Skirts, blouses and dresses, from July 1918 show the oddly high waist in back.

Skirts, blouses and dresses, from July 1918 show the oddly high waist in back.

The beautiful vintage blouses of this period (sometimes called “Armistice blouses”) are often so short in back that they have to have a tail of fabric added before they can be worn without the corset. Otherwise, they won’t stay tucked in.

This vintage "Armistice blouse" is much shorter in back than in front.

This vintage “Armistice blouse” is shorter in back than in front, even allowing for its position on the hanger. It has not been altered; the ties are original.

The thick waists of the WW I era can be interpreted as a reaction to the tiny waists of the previous generation (Here’s Princess Maud in 1906.) (We tend to reject the clothes our mothers wore. Imagine wearing a 1926 dress in 1938…. or a 1906 dress in 1918.)

The page of color fashions (p. 52)  had a half-page of black and white ones, along with all their descriptions, on page 53.

Butterick patterns from page 53, July 1918.

Butterick patterns from page 53, July 1918. Nos. 9932, 1035, and 1037. The two on the right are heavily embroidered.

This month in 1918 marked the start of a new Butterick pattern numbering sequence, from 9999 to the 1000s.

I’m afraid the colors are overexposed in my photos, but still worth looking at. For those who want details, I’ll show each outfit with its original pattern description at the bottom of this post.

Butterick 9992 and 9447, July 1918. Delineator.

Butterick 9992 and 9447, July 1918. Delineator. Belts that crossed over and buttoned in front were a distinctive feature of the “teens.”

Butterick 9989 and 9990, July 1918. Delineator.

Butterick 9989 and 9990, July 1918. Delineator. The dress on the left has a “Peter Pan” collar — very different from the Peter Pan collar of the 50s.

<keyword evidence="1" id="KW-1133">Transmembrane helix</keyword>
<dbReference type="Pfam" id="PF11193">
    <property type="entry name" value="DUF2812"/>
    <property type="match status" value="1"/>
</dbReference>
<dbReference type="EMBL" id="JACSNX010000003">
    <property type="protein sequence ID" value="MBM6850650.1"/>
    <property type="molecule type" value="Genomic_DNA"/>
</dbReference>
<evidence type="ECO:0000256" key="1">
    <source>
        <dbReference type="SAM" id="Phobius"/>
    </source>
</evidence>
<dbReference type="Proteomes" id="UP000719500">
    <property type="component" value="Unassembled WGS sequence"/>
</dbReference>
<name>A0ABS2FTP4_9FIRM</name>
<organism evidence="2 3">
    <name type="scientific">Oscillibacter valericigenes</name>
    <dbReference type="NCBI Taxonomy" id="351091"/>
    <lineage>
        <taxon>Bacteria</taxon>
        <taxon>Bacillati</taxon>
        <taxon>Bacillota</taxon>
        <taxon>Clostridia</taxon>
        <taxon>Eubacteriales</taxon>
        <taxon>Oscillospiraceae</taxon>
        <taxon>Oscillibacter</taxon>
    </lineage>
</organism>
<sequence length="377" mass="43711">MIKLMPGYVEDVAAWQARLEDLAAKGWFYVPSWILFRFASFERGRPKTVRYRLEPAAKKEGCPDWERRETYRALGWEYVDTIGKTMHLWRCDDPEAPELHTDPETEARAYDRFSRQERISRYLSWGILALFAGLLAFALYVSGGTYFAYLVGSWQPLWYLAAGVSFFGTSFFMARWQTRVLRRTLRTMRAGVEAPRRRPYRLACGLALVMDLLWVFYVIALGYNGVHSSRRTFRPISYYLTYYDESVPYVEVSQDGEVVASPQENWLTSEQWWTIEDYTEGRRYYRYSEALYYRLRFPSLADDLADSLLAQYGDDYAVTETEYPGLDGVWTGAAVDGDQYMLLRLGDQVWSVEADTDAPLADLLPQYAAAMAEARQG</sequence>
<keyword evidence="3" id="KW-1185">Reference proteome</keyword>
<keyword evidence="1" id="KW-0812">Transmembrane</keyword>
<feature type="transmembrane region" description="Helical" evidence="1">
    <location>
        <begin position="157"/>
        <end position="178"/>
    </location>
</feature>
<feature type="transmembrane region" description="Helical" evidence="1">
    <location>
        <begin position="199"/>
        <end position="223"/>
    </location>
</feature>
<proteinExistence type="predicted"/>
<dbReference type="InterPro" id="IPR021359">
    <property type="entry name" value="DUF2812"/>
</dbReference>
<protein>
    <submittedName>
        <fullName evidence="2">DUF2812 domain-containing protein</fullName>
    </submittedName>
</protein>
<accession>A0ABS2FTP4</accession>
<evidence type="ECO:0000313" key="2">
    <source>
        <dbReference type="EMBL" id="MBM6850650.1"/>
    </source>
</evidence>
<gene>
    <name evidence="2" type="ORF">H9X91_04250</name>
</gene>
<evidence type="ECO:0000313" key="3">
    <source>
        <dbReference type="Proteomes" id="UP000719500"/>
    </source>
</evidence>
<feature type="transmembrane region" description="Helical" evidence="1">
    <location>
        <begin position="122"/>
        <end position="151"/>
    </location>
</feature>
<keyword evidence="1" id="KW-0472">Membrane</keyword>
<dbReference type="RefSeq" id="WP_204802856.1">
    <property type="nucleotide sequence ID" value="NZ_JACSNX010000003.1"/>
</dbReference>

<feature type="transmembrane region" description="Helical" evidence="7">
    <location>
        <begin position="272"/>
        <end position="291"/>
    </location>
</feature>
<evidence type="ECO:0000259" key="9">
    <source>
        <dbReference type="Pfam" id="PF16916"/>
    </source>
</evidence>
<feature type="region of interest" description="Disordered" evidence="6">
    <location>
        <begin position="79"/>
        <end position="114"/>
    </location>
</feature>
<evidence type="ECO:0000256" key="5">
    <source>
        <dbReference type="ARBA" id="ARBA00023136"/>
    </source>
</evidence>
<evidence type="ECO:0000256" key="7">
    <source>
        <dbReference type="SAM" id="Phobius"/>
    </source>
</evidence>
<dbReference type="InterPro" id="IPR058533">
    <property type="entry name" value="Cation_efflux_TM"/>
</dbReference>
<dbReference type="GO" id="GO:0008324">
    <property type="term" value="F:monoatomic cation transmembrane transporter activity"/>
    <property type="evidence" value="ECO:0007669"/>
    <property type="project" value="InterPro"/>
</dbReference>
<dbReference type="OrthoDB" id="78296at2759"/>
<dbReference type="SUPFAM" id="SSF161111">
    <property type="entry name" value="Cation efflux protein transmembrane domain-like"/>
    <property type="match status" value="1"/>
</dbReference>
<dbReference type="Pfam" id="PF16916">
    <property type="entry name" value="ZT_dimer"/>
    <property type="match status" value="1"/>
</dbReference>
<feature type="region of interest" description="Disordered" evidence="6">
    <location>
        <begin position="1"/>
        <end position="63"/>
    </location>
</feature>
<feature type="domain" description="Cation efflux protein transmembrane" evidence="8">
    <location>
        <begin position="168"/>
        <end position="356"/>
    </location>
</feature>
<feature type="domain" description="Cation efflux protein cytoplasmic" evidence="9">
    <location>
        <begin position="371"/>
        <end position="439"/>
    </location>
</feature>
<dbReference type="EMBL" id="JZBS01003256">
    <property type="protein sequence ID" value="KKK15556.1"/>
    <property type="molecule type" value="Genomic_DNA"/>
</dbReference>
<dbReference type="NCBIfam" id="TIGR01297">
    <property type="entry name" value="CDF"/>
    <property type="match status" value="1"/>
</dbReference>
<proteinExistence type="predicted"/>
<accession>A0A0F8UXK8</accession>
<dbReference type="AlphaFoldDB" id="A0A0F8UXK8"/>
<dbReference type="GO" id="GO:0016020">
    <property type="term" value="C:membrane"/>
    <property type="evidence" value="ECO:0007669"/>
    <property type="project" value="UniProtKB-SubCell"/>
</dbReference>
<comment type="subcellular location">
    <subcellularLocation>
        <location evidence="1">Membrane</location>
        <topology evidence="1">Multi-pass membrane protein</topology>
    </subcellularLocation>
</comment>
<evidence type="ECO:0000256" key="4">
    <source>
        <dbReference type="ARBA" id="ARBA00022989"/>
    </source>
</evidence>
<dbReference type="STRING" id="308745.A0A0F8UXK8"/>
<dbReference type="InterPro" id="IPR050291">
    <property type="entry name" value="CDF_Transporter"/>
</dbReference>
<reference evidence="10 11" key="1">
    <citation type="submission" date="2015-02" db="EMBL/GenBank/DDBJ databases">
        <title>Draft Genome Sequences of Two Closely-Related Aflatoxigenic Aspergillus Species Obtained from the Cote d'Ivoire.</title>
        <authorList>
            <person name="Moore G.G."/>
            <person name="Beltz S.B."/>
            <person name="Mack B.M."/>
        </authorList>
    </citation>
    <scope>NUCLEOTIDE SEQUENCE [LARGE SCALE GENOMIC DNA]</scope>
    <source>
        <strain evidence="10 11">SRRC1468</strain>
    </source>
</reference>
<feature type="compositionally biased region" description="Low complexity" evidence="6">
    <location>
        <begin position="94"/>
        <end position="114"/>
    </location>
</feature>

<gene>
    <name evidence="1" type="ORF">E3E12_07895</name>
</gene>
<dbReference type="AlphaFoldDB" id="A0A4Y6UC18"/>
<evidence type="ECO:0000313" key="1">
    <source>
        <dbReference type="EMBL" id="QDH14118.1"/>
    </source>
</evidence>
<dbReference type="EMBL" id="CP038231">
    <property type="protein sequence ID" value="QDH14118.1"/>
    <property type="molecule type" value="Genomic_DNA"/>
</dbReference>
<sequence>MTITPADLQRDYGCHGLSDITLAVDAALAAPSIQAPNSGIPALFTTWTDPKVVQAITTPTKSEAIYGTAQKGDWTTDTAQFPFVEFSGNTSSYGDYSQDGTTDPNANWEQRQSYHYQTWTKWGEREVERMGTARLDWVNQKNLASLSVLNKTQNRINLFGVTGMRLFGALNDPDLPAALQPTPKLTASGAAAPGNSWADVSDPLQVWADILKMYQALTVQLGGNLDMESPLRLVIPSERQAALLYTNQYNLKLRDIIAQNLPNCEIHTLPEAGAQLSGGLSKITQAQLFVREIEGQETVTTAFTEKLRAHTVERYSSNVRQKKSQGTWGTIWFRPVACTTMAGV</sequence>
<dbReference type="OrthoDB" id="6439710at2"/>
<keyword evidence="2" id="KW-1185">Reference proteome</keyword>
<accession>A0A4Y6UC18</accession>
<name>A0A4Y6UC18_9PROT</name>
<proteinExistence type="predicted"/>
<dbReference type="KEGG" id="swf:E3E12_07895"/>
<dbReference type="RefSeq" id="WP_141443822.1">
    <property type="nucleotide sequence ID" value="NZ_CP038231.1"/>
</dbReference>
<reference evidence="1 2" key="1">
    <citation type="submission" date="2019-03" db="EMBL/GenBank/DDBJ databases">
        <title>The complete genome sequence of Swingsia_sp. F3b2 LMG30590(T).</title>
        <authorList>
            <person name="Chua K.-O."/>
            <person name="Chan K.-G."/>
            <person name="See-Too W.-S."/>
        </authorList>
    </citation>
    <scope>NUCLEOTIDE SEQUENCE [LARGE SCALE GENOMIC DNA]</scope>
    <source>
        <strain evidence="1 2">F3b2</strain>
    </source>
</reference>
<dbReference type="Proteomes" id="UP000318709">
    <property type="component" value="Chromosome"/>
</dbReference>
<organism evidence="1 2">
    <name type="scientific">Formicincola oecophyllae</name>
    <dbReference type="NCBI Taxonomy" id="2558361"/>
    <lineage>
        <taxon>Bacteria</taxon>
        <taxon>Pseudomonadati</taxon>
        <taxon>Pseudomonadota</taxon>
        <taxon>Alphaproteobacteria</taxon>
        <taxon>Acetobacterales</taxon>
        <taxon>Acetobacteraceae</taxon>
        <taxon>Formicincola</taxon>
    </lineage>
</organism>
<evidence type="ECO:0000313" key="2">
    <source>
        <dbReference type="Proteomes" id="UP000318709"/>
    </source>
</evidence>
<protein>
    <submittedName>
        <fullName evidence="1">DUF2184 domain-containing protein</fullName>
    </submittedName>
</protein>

Butterick 9986 and 9973, July 1918. Delineator.

Butterick 9986 and 9973, July 1918. Delineator. There was nothing but fashion to prevent a shapely girl from wearing her belt (or her basque bodice) tighter….

Buttrerick 1005, July 1918. Page 52. Delineator,

Butterick 1005, July 1918. Page 52. Delineator. That’s almost a 1920’s cloche hat.

Dress Details 1918

In case anyone is inspired to recreate these fashions, here are the original descriptions and alternate views.

The high collared blouse fell out of fashion around 1912, when bare necks became acceptable, (cf Lucy Barton, Historic Costume for the Stage) but the V-neck in daytime was a new idea in 1914, so most of these patterns show a high-necked alternative for conservative women.

Butterick 9992, July 1918. Delineator, p. 52.

Butterick 9992, July 1918. Delineator, p. 52. “For women 15 or 50.”

Butterick 9947, July 1918. Delineator, p. 52.

Butterick 9947, July 1918. Delineator, p. 52. Transfer 10686 is the pattern for the bag, which seams to have a figure in a kimono on it.

Bag, Butterick transfer pattern 10686 from 1918.

Bag, Butterick transfer pattern 10686 from 1918.

Butterick 9989, July 1918. Delineator, p. 52.

Butterick 9989, July 1918. Delineator, p. 52.

Butterick 9990, July 1918. Delineator, p. 52.

Butterick 9990, July 1918. Delineator, p. 52. A “delightful new shirt-dress.”

Left, Butterick 9986, July 1918. Delineator, p. 52.

Left, Butterick 9986, July 1918. Delineator, p. 52. It has a side seam opening.

Butterick 9973, July 1918. Delineator, p. 52.

Butterick 9973, July 1918. Delineator, p. 52.

Butterick 1005, July 1918. Delineator, p. 52.

Butterick 1005, July 1918. Delineator, p. 52. “It slips on over the head,” like many of the 1920’s dresses that followed.

Butterick 9932, July 1918. Delineator, p. 52.

Butterick 9932, July 1918. Delineator, p. 52. Without the optional shirring, it becomes an Empire line dress. For maternity wear, perhaps?

Butterick 1035, July 1918. Delineator, p. 52.

Butterick 1035, July 1918. Delineator, p. 52. This style was available up to bust 46 inches, and the scarf-like “bretelles” end in pockets. Transfer 10674 is the embroidery design.

Butterick 1037, July 1918. Delineator, p. 52.

Butterick 1037, July 1918. Delineator, p. 52. The front panel could be asymmetrical. I’m surprised this dress is not shown without its tabard-like top layer.

More dresses in color from 1918 to come….

 

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Filed under 1900s to 1920s, Bras, Corsets, Corsets, Dating Butterick Patterns, Foundation Garments, World War I